Monday, March 15, 2010

Discovering Women Artists-The Sellars Collection

One of the wonderful things about going to view art, talking with gallery owners, dealers, curators etc. are the intersting things you learn.

Last week was International Women's Day and I wrote a post that linked to a list of 109 American women artists. Unfortunately, the majority of the names on the list were unfamiliar to me and I'm pretty sure they were unfamiliar to most people too. That got me thinking about all the wonderful women artists that have come and gone that I have missed simply because they never got the recognition they most likely deserved, because they were women.

Isn't it funny then that the very first painting that caught my eye at the Connecticut Spring Antique Show on Sunday was this one, Summer Beach, 1912 by Emily Nichols Hatch (1871 - 1959)

Emily Hatch studied at Shinnecock with William Merritt Chase. This is the first I had heard of Emily Nichols Hatch and I learned quite a bit from Donna Kmetz  the dealer who represents this painting.

Born in Newport, Rhode Isalnd, she studied at the Artists and Artisans Institute. At the Shinnecock summer School of Art on Long Island she studied with Charles Hawthorne, Walter Shirlaw and William Merritt Chase. She made several trips to Europe and had a studio in Paris. She was listed as portrait painter, wood- block printer, lecturer, teacher, and writer. In New York, she was President, 1921-25, of the National Association of Women Artists and provided leadership for its permanent quarters at 17 East 62nd Street. In 1940, she became the Director of the Tarrytown, New York, Art Center.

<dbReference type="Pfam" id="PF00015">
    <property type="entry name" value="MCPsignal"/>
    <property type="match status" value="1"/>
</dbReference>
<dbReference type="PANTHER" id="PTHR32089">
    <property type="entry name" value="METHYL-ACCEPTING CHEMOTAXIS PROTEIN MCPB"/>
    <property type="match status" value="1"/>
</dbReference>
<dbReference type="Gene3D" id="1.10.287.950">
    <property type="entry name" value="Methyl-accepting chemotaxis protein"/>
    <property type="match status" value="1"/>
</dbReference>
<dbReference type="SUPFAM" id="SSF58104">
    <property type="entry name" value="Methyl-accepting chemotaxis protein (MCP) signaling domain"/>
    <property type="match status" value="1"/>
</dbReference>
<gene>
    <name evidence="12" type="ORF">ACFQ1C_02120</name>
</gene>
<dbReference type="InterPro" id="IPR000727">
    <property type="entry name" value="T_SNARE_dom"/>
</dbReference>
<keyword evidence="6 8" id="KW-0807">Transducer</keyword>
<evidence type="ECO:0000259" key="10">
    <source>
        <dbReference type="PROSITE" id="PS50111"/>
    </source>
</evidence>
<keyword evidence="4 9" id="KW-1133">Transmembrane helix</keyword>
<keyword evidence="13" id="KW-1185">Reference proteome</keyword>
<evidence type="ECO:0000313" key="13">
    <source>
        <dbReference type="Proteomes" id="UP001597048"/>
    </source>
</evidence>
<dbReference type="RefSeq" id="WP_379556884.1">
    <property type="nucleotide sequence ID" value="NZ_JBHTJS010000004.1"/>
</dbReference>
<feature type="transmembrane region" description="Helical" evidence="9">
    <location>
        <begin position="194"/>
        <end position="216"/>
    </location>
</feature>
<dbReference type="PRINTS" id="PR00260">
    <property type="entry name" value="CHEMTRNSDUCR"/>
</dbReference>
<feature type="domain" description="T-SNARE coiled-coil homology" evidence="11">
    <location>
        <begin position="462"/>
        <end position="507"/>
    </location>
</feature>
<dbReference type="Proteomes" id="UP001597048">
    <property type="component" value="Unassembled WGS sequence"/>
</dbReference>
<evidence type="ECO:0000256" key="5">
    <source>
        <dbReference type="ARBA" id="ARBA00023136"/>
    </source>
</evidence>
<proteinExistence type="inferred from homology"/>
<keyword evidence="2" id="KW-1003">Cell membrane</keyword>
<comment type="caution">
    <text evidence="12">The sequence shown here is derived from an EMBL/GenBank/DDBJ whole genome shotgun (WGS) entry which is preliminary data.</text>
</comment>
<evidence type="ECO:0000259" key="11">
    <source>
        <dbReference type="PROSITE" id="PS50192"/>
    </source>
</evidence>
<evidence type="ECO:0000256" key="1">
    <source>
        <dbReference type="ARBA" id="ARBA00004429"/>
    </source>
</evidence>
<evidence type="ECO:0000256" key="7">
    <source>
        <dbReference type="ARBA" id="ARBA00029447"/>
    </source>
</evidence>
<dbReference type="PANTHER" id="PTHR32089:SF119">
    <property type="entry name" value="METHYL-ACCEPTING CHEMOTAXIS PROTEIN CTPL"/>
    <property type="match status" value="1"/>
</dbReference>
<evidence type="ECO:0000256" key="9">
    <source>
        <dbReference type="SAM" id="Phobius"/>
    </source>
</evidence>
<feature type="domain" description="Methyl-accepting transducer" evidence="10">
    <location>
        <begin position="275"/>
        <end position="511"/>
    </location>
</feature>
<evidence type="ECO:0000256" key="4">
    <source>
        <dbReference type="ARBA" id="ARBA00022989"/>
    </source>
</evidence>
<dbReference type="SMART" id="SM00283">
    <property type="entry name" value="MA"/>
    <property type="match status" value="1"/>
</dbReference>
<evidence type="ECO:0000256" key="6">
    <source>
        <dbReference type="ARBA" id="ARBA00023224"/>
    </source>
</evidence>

~Source Paul Sternberg, Sr., "Art by American Women"

You can view a few more examples of Hatch's seaside paintings here.

It was Donna Kmetz who told me about the Sellars Collection. Since 1983 Louise and Alan Sellars have been collecting art by American women working in the late nineteenth and first half of the twentieth centuries

J. Alan Sellars and his wife, Louise Smith Sellars, had a passion for art, and for the hunt. In twenty-five years of collecting American Art, the Sellarses realized the nation's women artists had received insufficient recognition. Thus, they determined to obtain works in all media by women throughout the United States, unearthing several artists who were on the brink of passing into oblivion. The primary focus of the couple's collection was concentrated on the years between 1850 and 1930, a period Alan termed "the most neglected in American women's art history."[1]

Stories of the Sellarses' quests to locate and to learn more about women painters are legendary. They were indefatigable in their dedication to this project, amassing more than 600 paintings, drawings, and sculpture by more than 360 women. read the full article by Jean Woods here

The Sellars Collection, was purchased for an undisclosed price in 2008 by the Huntsville Museum.
Here is the announcement from Davis Fine Art on the sale of the collection.

Here are a few wonderful pieces from the collection

Jessie Arms Botke (1883-1971) "The Ranch"

Marion E. Crocker, Changing Times, watercolor, 10 x 16 1/4 inches

Jeanie Gallup Mottet (1864-1934) • "White Fox", oil on canvas, 32" x 26",


1 comment:

AutumnLeaves said...

While all beautiful, I especially love the Crocker and Mottet paintings. I guess I never think on the women artists being any less stellar than the men. Maybe it is simply because the men have been more prolific in their paintings? Even if due to a glass ceiling, I still think that if the art is outstanding it is noticed. Gosh...I hope I am not one who is dancing a jig on that glass ceiling!! I must say that many speak of Georgia O'Keefe and I can honestly say that I really don't think her work is that spectacular. I guess it lies all in the tastes, right?